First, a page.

Risk
4/28/2011
05:41 PM
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DHS Creates Public-Private Technology Exchange

The Department of Homeland Security gives companies the requirements of a technology, product, or service it's seeking and companies spend their own money to build prototypes.

Obama's Tech Tools
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Slideshow: Obama's Tech Tools
The Department of Homeland Security (DHS) has developed a technology exchange program with private companies to help the government more quickly find solutions to IT problems.

Through the department's Science and Technology Directorate's (S&T) System Efficacy through Commercialization, Utilization, Relevance and Evaluation (SECURE) program, the DHS gives companies the requirements of a technology, product, or service it's seeking, according to a DHS blog post. It also provides them a rough idea of what other customers might exist for the technology.

In return, the companies use their own expense to engage in R&D to meet the requirements of developing the technology.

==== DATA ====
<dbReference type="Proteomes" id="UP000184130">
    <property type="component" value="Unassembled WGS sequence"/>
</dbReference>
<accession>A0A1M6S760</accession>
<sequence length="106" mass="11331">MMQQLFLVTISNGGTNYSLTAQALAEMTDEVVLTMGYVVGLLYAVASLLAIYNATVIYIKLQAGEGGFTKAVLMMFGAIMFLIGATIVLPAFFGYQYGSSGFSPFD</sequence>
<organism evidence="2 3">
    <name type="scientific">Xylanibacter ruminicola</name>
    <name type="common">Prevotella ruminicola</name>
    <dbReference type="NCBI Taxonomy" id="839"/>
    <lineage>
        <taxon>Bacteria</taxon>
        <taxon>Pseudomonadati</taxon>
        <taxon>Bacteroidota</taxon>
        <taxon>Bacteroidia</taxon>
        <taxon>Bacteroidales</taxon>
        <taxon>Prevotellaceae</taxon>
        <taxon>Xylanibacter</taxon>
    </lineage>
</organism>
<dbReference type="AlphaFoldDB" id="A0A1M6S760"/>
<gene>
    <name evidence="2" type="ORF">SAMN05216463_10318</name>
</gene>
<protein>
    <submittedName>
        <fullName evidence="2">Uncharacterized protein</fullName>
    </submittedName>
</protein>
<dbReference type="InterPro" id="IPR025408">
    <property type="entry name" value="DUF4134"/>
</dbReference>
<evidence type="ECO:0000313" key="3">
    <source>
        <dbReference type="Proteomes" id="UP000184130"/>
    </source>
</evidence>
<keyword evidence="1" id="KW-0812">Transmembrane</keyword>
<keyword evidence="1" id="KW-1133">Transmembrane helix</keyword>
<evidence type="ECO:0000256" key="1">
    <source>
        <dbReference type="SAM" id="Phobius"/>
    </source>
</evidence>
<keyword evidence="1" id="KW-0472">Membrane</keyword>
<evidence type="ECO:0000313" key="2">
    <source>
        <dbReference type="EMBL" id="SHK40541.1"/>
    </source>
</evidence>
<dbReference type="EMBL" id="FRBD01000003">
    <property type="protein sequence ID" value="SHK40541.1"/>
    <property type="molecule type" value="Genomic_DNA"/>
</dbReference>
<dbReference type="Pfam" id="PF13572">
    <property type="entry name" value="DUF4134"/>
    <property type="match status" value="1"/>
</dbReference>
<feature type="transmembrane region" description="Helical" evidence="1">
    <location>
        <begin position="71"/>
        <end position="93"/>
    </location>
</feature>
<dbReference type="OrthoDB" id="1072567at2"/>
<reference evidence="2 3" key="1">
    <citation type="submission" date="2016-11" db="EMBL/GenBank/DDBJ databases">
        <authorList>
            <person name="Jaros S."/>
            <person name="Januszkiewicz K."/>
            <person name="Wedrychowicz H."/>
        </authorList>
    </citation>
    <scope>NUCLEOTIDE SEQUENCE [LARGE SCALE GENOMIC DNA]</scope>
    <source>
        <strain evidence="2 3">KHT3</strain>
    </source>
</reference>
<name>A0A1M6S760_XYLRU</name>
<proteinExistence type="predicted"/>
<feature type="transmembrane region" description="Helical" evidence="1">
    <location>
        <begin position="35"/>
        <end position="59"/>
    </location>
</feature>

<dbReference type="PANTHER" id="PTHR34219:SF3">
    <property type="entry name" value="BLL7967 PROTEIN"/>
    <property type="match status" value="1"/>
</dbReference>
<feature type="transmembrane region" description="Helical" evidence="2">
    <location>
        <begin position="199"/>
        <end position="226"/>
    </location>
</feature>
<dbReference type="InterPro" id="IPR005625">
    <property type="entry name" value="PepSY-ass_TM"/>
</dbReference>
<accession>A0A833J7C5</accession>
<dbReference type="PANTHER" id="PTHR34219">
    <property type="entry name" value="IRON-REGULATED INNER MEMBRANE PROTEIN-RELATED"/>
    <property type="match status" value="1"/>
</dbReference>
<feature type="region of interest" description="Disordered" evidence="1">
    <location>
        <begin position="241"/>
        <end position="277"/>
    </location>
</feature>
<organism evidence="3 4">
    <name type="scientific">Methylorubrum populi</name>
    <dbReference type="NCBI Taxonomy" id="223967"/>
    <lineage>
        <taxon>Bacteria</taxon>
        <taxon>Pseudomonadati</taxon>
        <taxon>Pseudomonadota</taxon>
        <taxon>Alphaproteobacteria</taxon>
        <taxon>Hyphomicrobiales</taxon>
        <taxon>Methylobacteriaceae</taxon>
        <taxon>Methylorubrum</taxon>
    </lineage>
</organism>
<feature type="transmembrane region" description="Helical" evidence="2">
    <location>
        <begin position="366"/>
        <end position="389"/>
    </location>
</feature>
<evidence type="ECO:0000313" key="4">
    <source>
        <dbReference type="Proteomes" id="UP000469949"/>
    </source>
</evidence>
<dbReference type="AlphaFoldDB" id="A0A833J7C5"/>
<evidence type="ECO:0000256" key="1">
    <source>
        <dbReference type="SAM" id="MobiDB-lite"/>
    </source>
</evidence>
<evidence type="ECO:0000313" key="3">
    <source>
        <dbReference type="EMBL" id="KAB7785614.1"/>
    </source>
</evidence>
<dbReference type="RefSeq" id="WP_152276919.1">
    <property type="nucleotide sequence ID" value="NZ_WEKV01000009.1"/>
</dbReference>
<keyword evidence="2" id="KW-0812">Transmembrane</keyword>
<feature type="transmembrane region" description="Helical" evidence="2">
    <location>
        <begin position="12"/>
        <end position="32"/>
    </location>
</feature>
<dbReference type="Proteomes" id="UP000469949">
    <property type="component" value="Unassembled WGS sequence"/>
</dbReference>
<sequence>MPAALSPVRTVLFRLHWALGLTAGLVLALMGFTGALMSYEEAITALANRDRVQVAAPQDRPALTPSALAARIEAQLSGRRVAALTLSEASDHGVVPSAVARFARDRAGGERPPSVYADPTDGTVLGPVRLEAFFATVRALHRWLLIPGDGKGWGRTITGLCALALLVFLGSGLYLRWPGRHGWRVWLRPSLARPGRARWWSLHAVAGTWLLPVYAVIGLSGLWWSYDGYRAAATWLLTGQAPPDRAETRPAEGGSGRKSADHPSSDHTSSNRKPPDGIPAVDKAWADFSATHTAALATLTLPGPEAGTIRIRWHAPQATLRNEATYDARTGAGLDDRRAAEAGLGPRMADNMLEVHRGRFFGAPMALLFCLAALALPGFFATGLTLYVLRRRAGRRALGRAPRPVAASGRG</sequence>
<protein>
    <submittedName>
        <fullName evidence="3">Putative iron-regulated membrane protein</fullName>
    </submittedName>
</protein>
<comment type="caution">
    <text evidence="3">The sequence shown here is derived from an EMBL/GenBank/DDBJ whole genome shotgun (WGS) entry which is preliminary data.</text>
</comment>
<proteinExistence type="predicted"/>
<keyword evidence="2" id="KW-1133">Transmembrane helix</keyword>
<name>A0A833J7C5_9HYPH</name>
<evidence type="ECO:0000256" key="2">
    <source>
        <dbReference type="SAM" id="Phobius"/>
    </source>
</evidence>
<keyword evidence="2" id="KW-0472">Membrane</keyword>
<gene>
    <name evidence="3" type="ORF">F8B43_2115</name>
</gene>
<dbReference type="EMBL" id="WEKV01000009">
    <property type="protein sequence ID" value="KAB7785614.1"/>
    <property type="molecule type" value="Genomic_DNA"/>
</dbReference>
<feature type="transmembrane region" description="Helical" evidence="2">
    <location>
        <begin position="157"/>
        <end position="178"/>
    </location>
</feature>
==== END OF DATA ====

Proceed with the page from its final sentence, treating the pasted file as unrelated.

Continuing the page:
"This saves money on both ends: The government doesn't spend money on research and development, while the company doesn't waste resources trying to figure out on their own what the government ultimately is going to need," according to the post.

The DHS has certified the first product through the program--a video system for mass-transit vehicles that's blast resistant. A company called Visual Defence designed the product, which is meant to act like the flight-recorder "black box" in planes, according to the DHS.

A product can be SECURE-certified only after it's gone through a series of tests by an independent third party. Visual Defence took several months to build a prototype of the system, which was tested against improvised explosive devices and a diesel fuel fire. The company also tested it in a few municipal transit systems in the U.S.

DHS also is looking for systems that involve aviation security and cross-border travel and trade, according to the post.

DHS Chief Commercialization Officer Tom Cellucci--who steers DHS S&T outreach with both the private and public sectors--created the SECURE program, according to the post.

The DHS is one of the federal agencies that works quite closely with the private sector. It currently is part of a larger federal IT professional exchange program with companies, and recently was seeking a cybersecurity expert to spend six months at the department sharing knowledge.

Indeed, cybsecurity is integral for much of the DHS collaboration with the private sector. It exchanges cybersecurity intelligence data with business CIOs through a series of fusion centers around the country, among other information-sharing endeavors.

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